- FIELD OF THE INVENTION
This application claims the benefit of the earlier filing date of U.S. Provisional Patent Application Ser. No. 61/607,034, filed Mar. 6, 2012 and titled “High Pressure Fitting for a Liquid Chromatography System,” the entirety of which is incorporated herein by reference.
The invention relates generally to fluidic couplings for high pressure fluidic systems. More particularly, the invention relates to a device and a method for coupling high pressure fluidic paths in liquid chromatography systems.
Chromatography is a set of techniques for separating a mixture into its constituents. Well-established separation technologies include HPLC (High Performance Liquid Chromatography), UPLC (Ultra Performance Liquid Chromatography) and SFC (Supercritical Fluid Chromatography). HPLC systems use high pressure, ranging traditionally between 1,000 psi (pounds per square inch) to approximately 6,000 psi, to generate the flow required for liquid chromatography (LC) in packed columns. In contrast to HPLC, UPLC systems use columns with smaller particulate matter and higher pressures approaching 20,000 psi to deliver the mobile phase. SFC systems use highly compressible mobile phases, which typically employ carbon dioxide (CO2) as a principle component.
In a typical LC system, a solvent delivery system takes in and delivers a mixture of liquid solvents to an autosampler (also called an injection system or sample manager), where an injected sample awaits the arrival of this mobile phase. The mobile phase carries the sample through a separating column. In the column, the mixture of the sample and mobile phase divides into bands depending upon the interaction of the mixture with the stationary phase in the column. A detector identifies and quantifies these bands as they exit the column.
High pressure fittings used in liquid chromatography systems typically include a ferrule and a compression nut to couple a tube to a receiving port of a component of the system. If a high pressure fitting is not properly installed, a gap may be present between the end of the tube and the bottom of the receiving port. The gap can result in an increased corrosion rate. In addition, an unswept volume between the bottom of the receiving port and the location of the seal achieved along the ferrule can exist. Fluid in the unswept volume is not flushed out by fluid flow and can remain trapped. Thus, if the fitting resides in the flow path at or beyond where sample is introduced into the LC system, the unswept volume can result in carryover, band spreading and mixer noise, all of which can degrade chromatographic measurements.
In one aspect, the invention features a fitting for coupling fluidic paths. The fitting includes a compression nut, a tube assembly and a compression member. The compression nut has a threaded outer surface to engage a threaded bore of a receiving port and the tube assembly has an outer surface and an end face to contact a sealing surface of the receiving port. The compression member is pre-staked to the outer surface of the tube assembly at a predetermined distance from the end face and has a tapered surface to engage a surface of the receiving port. The predetermined distance permits the tube assembly to be inserted into the receiving port so that the end face makes contact with the sealing surface without the tapered surface engaging a surface of the receiving port and so that the threaded outer surface of the compression nut engages the threaded bore of the receiving port.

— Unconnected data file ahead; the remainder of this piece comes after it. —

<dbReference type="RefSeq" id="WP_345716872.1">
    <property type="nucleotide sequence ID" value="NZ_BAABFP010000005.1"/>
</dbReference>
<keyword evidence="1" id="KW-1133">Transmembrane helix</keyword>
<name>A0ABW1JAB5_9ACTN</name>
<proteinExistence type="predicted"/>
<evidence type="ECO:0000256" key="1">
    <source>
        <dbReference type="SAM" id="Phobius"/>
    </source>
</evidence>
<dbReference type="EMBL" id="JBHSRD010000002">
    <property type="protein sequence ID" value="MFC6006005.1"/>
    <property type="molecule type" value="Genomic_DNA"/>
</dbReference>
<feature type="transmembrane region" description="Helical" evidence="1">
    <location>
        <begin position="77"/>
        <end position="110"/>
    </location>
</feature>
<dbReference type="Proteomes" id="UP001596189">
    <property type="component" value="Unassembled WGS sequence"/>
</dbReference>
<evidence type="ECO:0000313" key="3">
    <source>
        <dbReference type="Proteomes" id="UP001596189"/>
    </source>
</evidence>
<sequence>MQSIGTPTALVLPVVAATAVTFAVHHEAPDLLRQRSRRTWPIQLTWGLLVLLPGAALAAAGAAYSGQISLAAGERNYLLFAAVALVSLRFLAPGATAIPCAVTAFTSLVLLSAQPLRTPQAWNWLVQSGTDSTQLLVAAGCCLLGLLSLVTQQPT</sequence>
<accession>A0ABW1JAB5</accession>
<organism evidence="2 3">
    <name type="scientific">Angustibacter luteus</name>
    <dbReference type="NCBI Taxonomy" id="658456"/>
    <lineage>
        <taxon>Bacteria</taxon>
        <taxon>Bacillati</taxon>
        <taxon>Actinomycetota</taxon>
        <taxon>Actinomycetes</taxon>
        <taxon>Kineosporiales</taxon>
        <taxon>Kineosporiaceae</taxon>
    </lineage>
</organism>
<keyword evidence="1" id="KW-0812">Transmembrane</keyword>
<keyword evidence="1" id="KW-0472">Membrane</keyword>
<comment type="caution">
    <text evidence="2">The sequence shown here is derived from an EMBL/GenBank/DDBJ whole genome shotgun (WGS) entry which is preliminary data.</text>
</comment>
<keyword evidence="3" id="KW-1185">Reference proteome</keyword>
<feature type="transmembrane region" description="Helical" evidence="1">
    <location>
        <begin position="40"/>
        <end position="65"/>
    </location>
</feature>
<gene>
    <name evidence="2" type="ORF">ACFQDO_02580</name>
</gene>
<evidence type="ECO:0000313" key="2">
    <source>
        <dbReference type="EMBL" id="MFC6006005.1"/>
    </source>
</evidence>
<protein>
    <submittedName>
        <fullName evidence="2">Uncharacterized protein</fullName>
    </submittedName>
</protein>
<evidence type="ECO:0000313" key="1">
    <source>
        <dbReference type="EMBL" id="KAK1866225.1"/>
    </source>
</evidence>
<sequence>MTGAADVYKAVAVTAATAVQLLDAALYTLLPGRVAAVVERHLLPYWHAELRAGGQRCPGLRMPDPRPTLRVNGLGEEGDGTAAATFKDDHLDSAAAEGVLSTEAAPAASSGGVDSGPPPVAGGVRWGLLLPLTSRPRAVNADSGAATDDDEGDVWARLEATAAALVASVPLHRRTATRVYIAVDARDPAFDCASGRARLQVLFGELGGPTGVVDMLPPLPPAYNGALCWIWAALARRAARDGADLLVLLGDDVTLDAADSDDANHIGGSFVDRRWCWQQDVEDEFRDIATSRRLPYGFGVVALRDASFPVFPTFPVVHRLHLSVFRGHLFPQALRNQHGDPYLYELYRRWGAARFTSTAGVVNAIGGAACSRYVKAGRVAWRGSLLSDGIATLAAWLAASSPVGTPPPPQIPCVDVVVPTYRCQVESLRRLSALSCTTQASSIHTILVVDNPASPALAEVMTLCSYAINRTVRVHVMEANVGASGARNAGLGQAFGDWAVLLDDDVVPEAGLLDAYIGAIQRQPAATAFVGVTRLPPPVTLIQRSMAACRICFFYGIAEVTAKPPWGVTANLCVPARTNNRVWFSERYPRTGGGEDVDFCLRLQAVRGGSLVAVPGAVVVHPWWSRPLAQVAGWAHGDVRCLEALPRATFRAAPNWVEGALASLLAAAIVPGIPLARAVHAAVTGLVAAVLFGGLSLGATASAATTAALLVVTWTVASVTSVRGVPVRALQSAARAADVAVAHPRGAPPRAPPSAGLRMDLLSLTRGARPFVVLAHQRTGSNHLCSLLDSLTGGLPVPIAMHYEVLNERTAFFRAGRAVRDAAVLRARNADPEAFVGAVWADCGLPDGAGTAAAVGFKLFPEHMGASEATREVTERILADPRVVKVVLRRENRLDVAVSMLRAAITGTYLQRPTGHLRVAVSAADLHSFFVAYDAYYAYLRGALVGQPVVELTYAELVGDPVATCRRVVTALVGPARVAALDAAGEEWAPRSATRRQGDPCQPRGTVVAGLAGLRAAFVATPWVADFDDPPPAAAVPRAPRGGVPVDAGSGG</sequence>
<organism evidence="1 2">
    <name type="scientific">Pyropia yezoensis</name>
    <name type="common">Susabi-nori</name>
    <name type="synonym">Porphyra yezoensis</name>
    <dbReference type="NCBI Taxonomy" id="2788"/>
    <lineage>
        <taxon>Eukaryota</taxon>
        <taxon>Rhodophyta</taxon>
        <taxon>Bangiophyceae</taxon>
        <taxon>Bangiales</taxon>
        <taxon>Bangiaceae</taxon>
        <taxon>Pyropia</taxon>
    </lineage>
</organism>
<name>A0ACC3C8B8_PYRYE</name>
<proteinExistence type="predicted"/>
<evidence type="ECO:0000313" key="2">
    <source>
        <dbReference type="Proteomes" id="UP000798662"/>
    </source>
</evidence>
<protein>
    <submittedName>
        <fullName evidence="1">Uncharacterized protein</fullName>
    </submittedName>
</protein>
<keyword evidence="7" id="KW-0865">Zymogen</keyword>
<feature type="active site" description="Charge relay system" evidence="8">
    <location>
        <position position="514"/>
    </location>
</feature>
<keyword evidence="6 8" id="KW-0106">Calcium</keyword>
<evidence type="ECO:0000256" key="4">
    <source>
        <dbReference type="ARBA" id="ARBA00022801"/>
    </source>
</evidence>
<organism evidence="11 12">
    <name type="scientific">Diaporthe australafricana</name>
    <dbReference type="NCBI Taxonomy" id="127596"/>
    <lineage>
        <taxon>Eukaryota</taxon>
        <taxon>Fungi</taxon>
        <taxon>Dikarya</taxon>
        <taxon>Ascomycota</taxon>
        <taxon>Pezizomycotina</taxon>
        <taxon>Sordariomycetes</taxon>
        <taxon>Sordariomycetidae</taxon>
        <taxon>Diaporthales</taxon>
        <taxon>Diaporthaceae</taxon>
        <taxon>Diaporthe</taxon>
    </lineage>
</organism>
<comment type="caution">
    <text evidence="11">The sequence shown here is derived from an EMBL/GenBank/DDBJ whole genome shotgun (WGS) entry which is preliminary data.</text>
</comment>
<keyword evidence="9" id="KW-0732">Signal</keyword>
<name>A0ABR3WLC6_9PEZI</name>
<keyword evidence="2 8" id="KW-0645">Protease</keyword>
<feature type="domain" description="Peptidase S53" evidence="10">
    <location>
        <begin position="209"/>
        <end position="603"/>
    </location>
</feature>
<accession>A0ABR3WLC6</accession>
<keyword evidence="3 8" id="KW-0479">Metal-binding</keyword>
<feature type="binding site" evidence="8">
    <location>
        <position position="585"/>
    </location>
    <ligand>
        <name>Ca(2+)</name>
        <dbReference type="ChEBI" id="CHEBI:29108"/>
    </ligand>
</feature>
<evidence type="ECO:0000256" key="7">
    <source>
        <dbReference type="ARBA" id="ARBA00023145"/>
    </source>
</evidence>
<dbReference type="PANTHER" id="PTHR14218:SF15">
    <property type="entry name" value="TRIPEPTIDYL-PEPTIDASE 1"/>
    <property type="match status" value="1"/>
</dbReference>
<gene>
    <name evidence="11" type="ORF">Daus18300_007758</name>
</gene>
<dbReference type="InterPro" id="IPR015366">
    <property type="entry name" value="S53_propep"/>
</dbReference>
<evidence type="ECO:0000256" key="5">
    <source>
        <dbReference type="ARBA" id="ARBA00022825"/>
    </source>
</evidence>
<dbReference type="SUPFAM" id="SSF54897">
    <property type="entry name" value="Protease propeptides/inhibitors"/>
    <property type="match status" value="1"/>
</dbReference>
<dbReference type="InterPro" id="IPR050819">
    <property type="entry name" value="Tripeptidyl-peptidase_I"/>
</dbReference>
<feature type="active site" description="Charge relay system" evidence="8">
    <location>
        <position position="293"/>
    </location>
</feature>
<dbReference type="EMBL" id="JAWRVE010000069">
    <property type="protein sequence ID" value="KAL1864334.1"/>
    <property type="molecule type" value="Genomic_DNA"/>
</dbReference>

In another aspect, the invention features a method for coupling fluidic paths. A tube is inserted through a compression nut having a threaded outer surface and through a compression member having a tapered surface. The compression member is pre-staked at an initial position on an outer surface of the tube assembly at a predetermined distance from an endface of the tube assembly. The tube assembly is inserted into a receiving port having a threaded outer bore, an inner bore to receive the tube assembly, a cavity having a tapered surface and extending from an end of the outer bore to a first end of the inner bore, a sealing surface at a second end of the inner bore and a fluid channel extending from the sealing surface to conduct a fluid passing through the tube assembly. The compression nut is threaded into the threaded outer bore of the receiving port so that the compression nut engages the compression member at the initial position and urges the tube into the inner bore so that the endface is in contact with the abutment surface. On further threading of the compression nut, the compression nut urges the compression member along the outer surface of the tube assembly from the initial position until the tapered surface of the compression member is in contact with the tapered surface of the cavity.
BRIEF DESCRIPTION OF THE DRAWINGS
In yet another aspect, the invention features a fixture for pre-staking a compression member to a tube assembly. The fixture includes a threaded upper bore, a middle bore, a conical cavity extending between the threaded upper bore and the middle bore, and a lower bore extending from an end of the middle bore opposite to the conical cavity, the middle bore having a length to maintain a predetermined distance from an end face of a tube assembly inserted into the lower bore to a compression member on an outer surface of the tube assembly. Rotation of a compression nut having a threaded outer surface engaged with the threaded upper bore applies a controlled force to pre-stake the compression member to maintain the predetermined distance from the end face of the tube assembly to the compression member.